Thursday, 6 December 2012

Fuller’s Past Masters – Old Burton Extra

I spent last Saturday delivering the winter issue of the Sussex Drinker to pubs in Portsmouth & Southsea. Alighting at Portsmouth Harbour railway station, one of my first calls was to the famous Still & West Country House, a Fuller’s house now back in the Good Beer Guide after a period of absence.

I was pleased to see a range of Fuller’s speciality bottled beers on sale - Vintage Ale, Brewer’s Reserve and the third in Fuller’s Past Masters series, Old Burton Extra.

As beer writer Martyn Cornell makes clear, Burton Ale was not a bitter IPA as one might suppose, but a slightly stronger, darker and sweeter beer than the pale ales first made famous by that Staffordshire brewing town before its name become synonymous with India Pale Ale. A Burton remained a popular choice in pubs in the immediate period after the Second World War but today it is a virtually forgotten style – Gone for a Burton, as they say. More recent beers brewed in the Burton tradition no longer go by that name.

This Fuller’s Old Burton was recreated from an authentic recipe of Thursday 10th September 1931 that used Pale Ale and Crystal malt, maize and special brewing syrup; hops were Fuggles and Goldings, both in the copper and for dry hopping. My bottle cost £4.85; the contents poured a clear amber-brown; I sat and sipped in contemplation, looking out of the pub windows over the harbour towards Gosport, watching the ferries sail by.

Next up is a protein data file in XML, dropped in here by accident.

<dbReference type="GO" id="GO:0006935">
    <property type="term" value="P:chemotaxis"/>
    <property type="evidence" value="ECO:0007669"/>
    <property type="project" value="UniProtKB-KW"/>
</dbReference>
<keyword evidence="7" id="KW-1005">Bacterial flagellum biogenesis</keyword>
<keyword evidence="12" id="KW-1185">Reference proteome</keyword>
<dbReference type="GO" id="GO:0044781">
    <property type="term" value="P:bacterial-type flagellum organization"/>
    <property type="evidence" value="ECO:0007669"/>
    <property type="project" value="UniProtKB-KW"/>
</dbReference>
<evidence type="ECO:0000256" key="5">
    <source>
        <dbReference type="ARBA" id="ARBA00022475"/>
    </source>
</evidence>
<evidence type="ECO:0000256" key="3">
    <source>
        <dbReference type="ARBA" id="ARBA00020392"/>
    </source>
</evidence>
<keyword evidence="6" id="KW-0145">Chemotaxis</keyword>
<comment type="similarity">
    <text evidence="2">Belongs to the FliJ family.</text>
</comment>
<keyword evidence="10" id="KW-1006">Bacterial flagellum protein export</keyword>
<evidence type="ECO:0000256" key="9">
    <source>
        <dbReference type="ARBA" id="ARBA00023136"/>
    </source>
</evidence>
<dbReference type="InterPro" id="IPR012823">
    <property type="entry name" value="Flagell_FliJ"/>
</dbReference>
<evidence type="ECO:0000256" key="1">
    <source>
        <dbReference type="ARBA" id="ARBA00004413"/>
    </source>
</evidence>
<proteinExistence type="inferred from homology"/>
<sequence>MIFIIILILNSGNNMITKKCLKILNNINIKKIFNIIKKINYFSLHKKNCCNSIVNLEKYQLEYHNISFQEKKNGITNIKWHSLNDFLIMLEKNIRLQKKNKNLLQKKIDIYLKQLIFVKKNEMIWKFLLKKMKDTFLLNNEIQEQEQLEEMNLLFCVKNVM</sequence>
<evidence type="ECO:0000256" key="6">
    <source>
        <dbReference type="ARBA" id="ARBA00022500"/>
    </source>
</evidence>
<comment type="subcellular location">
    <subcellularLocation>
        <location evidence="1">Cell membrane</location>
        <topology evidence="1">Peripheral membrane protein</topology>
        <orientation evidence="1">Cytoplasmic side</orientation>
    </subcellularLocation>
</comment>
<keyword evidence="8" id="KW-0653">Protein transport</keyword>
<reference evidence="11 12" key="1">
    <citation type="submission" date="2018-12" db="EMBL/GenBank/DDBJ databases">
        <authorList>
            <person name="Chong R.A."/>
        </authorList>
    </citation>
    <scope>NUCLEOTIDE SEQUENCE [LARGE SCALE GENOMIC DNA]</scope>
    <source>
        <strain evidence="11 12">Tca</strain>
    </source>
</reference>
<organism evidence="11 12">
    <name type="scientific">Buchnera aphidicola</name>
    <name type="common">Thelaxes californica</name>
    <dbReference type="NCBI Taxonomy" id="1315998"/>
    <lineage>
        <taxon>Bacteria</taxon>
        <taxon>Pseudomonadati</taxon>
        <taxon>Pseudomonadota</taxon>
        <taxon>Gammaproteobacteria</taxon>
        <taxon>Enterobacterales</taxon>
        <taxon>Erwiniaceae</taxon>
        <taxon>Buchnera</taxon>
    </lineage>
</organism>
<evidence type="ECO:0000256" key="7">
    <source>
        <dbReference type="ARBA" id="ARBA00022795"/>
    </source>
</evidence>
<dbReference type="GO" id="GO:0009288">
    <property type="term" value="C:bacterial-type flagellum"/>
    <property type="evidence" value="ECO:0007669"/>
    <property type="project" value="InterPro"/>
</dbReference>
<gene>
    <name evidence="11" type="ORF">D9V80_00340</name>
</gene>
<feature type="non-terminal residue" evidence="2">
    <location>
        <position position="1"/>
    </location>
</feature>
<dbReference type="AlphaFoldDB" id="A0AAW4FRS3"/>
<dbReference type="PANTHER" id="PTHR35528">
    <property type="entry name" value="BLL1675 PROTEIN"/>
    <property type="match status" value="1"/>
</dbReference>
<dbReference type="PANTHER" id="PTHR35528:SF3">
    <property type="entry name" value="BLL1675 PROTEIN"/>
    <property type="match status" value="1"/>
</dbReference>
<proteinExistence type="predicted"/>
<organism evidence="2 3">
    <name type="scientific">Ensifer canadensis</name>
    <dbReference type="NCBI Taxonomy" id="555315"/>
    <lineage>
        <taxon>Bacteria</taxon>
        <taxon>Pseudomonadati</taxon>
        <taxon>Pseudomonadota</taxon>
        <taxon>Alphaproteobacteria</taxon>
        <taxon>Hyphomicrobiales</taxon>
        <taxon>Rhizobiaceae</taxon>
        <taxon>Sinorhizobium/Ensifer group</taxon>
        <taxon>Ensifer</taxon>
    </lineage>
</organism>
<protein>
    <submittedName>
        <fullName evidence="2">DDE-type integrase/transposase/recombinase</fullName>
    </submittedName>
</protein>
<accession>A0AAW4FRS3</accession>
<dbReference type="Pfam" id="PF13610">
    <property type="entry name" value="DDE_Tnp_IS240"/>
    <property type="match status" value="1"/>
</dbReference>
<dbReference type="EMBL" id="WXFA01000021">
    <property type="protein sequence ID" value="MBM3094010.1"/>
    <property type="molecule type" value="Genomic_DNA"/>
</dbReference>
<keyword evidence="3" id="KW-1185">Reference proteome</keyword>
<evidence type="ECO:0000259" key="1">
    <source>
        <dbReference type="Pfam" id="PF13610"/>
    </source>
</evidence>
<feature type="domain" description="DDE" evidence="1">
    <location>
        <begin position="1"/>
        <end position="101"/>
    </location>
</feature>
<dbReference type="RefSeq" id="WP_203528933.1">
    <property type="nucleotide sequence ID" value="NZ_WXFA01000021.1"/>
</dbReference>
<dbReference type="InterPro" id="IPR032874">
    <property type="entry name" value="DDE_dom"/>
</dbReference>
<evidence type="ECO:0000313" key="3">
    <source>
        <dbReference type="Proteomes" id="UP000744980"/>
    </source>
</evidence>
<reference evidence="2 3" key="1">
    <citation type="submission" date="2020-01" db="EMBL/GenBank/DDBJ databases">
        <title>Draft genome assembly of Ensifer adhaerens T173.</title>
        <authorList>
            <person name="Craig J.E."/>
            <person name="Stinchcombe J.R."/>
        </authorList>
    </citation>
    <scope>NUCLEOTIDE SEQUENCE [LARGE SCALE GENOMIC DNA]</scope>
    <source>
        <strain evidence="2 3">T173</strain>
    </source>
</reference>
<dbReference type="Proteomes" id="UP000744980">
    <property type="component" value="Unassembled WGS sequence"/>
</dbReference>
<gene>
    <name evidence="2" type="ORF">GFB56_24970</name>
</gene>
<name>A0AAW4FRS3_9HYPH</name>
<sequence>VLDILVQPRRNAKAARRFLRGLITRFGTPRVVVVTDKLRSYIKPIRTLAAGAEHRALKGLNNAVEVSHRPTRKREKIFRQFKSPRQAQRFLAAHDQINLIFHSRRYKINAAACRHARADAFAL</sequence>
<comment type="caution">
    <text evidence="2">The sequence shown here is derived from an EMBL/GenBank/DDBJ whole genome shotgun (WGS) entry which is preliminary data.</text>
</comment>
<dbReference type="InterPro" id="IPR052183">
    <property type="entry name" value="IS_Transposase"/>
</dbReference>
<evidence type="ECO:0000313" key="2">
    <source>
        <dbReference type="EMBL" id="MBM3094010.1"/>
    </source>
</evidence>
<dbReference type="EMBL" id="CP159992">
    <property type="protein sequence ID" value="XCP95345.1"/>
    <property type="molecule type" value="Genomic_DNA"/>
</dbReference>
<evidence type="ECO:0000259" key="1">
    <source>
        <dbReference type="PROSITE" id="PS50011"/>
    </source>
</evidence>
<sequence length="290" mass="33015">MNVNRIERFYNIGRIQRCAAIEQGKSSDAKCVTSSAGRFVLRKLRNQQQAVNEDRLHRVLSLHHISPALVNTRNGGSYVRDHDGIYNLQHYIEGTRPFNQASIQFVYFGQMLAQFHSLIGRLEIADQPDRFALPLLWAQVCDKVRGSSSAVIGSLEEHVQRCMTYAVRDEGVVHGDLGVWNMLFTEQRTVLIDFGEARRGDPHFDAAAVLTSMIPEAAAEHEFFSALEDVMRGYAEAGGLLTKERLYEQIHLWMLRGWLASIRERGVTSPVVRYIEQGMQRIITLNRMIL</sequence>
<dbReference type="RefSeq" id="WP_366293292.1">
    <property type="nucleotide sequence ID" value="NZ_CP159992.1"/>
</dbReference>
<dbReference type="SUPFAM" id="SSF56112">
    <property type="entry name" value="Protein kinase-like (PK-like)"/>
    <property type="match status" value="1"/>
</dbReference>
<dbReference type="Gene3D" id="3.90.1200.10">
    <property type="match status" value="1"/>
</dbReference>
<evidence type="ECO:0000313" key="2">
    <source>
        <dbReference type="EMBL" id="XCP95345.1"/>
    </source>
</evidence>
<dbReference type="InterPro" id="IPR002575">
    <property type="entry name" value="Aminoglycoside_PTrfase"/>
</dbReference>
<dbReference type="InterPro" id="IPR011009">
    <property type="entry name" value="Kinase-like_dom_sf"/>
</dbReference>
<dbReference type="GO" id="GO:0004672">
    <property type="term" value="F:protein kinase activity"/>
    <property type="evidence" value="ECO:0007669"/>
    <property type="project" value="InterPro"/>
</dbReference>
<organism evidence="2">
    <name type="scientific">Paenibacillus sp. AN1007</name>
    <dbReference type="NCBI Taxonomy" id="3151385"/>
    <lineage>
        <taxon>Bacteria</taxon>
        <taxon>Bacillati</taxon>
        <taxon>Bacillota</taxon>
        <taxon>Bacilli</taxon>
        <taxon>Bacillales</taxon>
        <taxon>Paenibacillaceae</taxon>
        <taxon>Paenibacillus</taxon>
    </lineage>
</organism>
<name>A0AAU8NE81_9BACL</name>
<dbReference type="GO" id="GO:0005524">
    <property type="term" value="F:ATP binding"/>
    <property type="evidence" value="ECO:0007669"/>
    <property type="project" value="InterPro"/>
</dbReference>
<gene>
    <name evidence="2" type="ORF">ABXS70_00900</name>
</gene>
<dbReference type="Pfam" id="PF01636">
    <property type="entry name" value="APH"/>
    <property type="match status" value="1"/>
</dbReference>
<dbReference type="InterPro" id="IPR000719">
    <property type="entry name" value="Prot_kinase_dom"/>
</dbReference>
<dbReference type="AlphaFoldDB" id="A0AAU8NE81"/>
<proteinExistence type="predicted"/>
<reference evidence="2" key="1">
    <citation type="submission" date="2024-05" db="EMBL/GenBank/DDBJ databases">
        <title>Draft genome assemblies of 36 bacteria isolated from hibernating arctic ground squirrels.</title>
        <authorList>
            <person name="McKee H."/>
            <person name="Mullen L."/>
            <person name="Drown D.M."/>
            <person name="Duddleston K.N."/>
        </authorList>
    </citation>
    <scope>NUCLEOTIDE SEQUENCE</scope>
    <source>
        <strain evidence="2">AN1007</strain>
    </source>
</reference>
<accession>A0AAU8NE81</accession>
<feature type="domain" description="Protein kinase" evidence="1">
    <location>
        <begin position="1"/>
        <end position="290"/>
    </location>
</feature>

This is very recognisably a Fuller’s beer with characteristic marmalade and spearmint aroma but also hints of fresh grassy hops and hazelnut above the fruity caramel malt. For its strength of 7.3%, I was surprised at the smooth, light, almost delicate initial taste, only after which the alcoholic warmth becomes apparent. It is certainly a very easy beer to drink, aided by the fact that it is not in the slightest bit cloying; for while the flavour is predominantly fruity and sweet with burnt sugar and caramel malt, it is remarkably well-balanced by a gentle but lingering dry hop finish.

The original Fuller’s Old Burton Extra was replaced in 1971 by a winter brew called ESB. Wonder what happened to that?

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